Recipient countries need to resist financial protectionism. Clearly, these difficult processes require trade-offs between national interests, accountability, and transparency. Rozanov Chapter 18 discusses the importance of analyzing and managing SWF assets in the context of broader national assets and liabilities, and the need to recognize and mitigate the risks that come with an increased role for the state in the local economy.
A. PURPOSE OF THE IFSWF
This involves, among other things, reassessing reserves needs, quantifying contingent liabilities, understanding the investment horizon, realigning the risk tolerance of all stakeholders, and educating politicians and the public. The Chinese way with sovereign wealth April July 1, Sovereign wealth funds: Help when help is needed January With capital markets fragile and expensive, sovereign wealth funds are playing an important role in recapitalizing banks. Sovereign wealth funds: The new rulers of finance Euromoney December State-owned, cash-rich and increasingly influential, sovereign wealth funds have emerged as the most controversial players in the financial markets.
All the constituents — banks, private equity, corporates, hedge funds — want a slice of their action. Just how powerful will the funds become? Getting the basics right It is one thing to want a sovereign wealth fund but to actually set one up is a long and challenging process. Financial institutions weigh up the opportunities The proliferation of sovereign wealth funds is an opportunity and challenge for investment banks and asset managers. The opportunity is clear: potential business.
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I have no qualms in recommending them to interested undergraduate and graduate students. Das, Woosong University "A coherent and comprehensive document embracing an impressive number of timely and topical issues on Asian Finance. A major handbook for students, professors and professionals worldwide interested in the fast-growing Asian financial systems.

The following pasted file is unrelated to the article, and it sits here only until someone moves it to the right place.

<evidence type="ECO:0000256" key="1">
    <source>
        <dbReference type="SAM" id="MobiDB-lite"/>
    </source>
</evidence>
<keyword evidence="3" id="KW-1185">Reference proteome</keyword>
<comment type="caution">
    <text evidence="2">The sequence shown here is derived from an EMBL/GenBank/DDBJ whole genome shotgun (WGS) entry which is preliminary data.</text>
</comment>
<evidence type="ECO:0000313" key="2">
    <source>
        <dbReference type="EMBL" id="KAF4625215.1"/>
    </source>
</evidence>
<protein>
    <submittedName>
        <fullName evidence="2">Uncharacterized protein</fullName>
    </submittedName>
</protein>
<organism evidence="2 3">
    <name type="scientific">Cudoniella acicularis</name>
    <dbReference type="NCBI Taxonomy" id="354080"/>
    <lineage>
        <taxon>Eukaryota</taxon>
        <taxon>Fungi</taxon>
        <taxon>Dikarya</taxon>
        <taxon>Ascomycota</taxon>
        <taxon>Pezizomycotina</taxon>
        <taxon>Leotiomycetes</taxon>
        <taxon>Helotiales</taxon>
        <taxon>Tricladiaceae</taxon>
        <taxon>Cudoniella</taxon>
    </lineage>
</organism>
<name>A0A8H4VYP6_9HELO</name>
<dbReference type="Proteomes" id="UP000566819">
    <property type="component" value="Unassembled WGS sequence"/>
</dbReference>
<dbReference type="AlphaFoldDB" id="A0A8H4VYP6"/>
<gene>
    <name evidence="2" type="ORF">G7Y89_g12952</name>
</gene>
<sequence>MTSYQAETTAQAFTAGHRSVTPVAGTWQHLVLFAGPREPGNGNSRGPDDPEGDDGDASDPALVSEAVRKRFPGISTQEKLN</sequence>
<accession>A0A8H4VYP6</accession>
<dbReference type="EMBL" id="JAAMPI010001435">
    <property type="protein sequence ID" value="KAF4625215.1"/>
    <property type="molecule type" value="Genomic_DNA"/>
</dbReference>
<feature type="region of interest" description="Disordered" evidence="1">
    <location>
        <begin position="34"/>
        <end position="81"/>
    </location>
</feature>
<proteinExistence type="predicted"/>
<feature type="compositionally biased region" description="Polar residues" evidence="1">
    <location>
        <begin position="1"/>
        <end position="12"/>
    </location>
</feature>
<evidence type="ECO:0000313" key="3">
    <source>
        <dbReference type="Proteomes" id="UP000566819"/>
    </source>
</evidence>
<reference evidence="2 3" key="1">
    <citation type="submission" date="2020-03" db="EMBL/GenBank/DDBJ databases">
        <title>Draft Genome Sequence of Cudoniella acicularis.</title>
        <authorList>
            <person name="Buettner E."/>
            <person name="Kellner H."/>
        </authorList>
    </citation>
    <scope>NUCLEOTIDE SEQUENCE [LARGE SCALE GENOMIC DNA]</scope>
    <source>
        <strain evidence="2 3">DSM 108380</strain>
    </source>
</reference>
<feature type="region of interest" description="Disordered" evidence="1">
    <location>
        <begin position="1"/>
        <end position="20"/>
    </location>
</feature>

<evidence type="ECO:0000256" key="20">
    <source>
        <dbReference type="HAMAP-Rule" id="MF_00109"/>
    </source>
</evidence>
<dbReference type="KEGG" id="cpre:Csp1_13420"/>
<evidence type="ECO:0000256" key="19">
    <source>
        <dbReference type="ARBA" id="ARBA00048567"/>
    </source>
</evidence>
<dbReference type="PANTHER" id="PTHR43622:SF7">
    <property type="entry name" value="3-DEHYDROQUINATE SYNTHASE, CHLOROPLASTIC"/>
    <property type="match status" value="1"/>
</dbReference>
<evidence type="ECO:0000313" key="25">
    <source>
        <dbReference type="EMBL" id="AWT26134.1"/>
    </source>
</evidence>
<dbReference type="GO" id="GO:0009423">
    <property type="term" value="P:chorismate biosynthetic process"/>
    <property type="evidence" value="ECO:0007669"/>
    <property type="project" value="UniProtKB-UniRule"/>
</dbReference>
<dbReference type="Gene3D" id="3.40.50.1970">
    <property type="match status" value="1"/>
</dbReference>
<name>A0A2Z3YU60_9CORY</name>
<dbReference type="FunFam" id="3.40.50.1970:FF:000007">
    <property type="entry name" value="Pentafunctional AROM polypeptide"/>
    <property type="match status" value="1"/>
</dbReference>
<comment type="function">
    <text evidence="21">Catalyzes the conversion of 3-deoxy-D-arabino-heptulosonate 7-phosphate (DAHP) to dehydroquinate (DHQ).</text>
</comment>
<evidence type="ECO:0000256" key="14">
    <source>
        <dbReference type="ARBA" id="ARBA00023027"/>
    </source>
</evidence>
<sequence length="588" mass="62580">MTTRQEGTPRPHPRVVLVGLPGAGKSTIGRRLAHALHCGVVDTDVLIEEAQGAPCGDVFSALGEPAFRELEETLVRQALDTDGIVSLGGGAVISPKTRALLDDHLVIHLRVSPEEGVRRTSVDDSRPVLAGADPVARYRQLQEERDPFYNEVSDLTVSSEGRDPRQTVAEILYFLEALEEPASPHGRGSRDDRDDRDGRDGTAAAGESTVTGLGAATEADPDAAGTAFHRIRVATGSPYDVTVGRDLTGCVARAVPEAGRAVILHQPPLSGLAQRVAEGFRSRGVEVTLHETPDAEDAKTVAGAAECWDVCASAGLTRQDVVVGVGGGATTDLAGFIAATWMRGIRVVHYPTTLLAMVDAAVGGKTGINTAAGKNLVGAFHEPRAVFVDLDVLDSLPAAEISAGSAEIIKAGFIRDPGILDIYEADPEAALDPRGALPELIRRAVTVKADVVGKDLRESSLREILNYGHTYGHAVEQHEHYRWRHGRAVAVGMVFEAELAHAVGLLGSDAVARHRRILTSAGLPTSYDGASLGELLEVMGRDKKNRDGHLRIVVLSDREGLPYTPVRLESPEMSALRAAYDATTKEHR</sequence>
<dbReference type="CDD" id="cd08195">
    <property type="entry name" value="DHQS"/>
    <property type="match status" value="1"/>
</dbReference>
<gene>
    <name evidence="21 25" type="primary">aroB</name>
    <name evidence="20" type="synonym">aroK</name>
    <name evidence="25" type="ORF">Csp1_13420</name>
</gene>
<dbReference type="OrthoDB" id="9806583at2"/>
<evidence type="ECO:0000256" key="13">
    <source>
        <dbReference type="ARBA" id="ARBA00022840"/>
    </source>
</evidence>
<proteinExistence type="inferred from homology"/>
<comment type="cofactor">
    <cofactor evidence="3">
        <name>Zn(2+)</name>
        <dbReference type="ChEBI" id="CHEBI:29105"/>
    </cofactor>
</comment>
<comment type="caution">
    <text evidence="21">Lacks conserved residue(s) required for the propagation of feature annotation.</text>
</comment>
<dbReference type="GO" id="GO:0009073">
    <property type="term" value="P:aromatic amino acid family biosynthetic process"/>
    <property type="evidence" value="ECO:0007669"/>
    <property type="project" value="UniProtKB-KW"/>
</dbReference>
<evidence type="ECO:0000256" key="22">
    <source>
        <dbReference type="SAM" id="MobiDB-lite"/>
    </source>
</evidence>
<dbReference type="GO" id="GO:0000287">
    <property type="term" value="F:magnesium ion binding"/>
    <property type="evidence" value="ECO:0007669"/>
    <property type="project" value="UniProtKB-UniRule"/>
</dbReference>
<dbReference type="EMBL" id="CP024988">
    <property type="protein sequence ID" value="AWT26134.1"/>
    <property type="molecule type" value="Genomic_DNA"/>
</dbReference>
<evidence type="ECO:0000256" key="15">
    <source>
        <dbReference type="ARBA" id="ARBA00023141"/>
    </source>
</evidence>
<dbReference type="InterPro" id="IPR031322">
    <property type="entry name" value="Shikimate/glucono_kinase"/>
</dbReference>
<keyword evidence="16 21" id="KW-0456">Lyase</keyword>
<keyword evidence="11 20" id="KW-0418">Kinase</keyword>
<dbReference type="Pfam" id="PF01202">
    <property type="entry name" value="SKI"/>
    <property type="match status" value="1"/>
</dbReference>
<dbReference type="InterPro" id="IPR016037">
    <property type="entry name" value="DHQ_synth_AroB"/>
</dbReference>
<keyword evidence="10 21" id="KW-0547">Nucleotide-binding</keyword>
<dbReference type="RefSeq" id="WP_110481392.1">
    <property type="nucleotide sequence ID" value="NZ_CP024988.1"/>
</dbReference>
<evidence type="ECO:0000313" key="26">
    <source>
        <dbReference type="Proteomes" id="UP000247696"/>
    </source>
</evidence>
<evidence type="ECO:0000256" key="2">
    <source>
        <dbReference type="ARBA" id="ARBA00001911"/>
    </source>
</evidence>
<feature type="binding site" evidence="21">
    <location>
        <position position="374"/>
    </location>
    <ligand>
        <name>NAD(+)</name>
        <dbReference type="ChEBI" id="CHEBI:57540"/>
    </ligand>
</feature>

Each section is written by highly qualified experts in their respective fields. They consitute a 'must' for practitionners, advanced students, and academic specialists in this field. Many thanks to the editors for this great job. They are comprehensive and useful for both academics and practitioners who seek to improve their knowledge about finance in Asia.
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Help Centre. My Wishlist Sign In Join. Be the first to write a review. Add to Wishlist. Ships in 10 to 15 business days. Link Either by signing into your account or linking your membership details before your order is placed. Description Table of Contents Product Details Click on the cover image above to read some pages of this book! Devotes significant attention to the systematic risk created by banks' exposure to links between real estate and other sectors Explores the implications implicit in the expansion of sovereign funds and the growth of the hedge fund and real estate fund management industries Investigates the innovations in technology that have ushered in faster capital flow and larger trading volumes Industry Reviews "The just published edited volume gives a broad insight into the Asian financial markets Risk Ratings in Asian Banks.
Edward H. Private Wealth Management in Asia. David R. Meyer 3. Meyer 4.